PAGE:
After a longtime Mission resident and her family were denied service at a local restaurant, the community has demanded an investigation at the city level.
“We did not want to think that we were turned away because we are all Latino but there was no reason why we were turned away,” Sandra Cuadra wrote in an email, in an effort to mobilize the community feeling that she and her family had become victims of discrimination.
Cuadra sought solidarity by sending a letter to some 52 community members, including city employees, non-profit representatives, local business owners and vecinos. El Tecolote was among the list of recipients. Shortly after, it became evident that for many, this incident was the last straw.
A throng of emails ignited by Cuadra’s experience quickly evolved into a forum for pent up frustrations about gentrification—for longtime Mission residents and newcomers alike. The heated exchange of approximately 50 emails stirred up a conversation many community members felt was long overdue.
In the midst of the Cesar Chavez Day celebration on April 20, Cuadra and her family of 5 approached Local’s Corner restaurant at 23rd and Bryant streets expecting to be seated with ease. However, they were denied service by a waiter at the establishment who told the family that he was unable to accommodate them without further explanation.
Shocked and disheartened, Cuadra wrote a formal report to District 9 Supervisor David Campos, who confirmed via email that he is taking the matter seriously, and has since sent the report to the Human Right’s Charter for further investigation.
Cuadra stated that “ the emails that were sent around show me that these types of incidents keep happening.”
In a meeting with the Cuadra family, Yaron Milgrom, owner of Local’s Corner, sympathized with Cuadra but stressed that this issue did not arise due to a racial preference on behalf of the business.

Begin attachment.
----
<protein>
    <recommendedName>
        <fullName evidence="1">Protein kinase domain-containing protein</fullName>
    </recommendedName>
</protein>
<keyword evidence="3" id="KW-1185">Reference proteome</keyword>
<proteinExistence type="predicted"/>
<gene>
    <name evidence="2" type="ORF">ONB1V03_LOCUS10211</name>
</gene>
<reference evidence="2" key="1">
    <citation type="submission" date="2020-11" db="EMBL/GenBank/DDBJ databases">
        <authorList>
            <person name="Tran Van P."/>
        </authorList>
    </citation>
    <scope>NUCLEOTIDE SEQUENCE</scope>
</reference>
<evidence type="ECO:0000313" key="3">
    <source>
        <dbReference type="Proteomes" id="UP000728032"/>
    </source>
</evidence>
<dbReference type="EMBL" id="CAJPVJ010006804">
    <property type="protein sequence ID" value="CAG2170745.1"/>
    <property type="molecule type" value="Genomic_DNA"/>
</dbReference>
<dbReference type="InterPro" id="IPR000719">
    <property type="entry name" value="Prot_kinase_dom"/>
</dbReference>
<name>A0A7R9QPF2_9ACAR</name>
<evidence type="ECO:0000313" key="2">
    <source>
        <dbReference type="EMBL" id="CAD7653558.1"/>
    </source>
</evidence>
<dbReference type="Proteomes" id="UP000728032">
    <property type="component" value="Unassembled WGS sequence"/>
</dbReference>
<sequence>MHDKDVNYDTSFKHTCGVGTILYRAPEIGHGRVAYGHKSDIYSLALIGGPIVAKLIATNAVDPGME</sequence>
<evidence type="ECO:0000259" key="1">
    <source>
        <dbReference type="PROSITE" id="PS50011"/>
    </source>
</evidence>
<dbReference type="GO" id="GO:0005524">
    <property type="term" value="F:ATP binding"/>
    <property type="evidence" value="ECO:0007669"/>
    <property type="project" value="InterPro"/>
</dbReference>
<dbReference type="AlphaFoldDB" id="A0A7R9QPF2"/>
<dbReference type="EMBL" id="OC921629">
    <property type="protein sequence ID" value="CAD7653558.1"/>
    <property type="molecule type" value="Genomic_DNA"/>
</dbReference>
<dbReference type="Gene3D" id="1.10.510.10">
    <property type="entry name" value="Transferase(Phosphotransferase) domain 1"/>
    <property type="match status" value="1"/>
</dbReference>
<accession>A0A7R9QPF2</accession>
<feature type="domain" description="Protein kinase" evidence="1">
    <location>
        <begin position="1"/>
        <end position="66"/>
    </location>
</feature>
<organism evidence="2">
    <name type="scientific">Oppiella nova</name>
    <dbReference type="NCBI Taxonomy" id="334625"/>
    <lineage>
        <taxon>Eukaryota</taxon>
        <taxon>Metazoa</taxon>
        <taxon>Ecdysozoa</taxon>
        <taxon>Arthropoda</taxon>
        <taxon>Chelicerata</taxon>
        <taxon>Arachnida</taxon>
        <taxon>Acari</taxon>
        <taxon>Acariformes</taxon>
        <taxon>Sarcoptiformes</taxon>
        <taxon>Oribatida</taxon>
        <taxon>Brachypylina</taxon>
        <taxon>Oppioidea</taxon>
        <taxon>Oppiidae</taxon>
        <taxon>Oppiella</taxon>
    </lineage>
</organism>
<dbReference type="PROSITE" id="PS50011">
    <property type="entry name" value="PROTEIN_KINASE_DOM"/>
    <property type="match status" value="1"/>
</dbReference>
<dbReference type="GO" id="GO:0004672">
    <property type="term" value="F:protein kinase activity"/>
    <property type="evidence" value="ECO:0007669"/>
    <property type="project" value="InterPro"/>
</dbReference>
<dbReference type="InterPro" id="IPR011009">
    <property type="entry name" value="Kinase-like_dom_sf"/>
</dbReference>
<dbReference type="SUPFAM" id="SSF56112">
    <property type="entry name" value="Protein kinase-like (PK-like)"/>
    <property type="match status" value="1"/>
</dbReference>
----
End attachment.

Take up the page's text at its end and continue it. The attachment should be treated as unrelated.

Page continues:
Local activist Roberto Hernandez, and Eric Arguello of the Lower 24th Street Merchants and Neighbors Association, who were also present at the meeting, conveyed the sentiment of displacement on behalf of many Latinos in the neighborhood.
“You need to understand that what they went through, it’s what we’ve all been going through here in the neighborhood,” said Hernandez. “You are welcome here, but we’ve been here—we have grown up here, we have seen evictions, and we have seen gentrification here.”
Milgrom suggested that avoiding such incidents in the future would mean learning how to co-exist in the rapidly changing neighborhood.
“Our interests—when we align them—are more likely to happen than when we fight,” he said. “We’re not working together to make it better as a shared community; I think it’s a lost opportunity when it becomes brown versus white.”
Milgrom noted that the diversity of the Mission is what initially attracted him to the neighborhood, adding that “ I don’t want to be here if it’s any different.”
While some of the anger and allegations were diffused during the meeting, both parties agree that it was only the beginning of a much-needed dialogue in addressing gentrification.
“How do we take a negative situation and turn it around?” Hernandez asked, adding that “business owners and new residents have the responsibility to be a part of the community, and not just benefit from the income and culture.”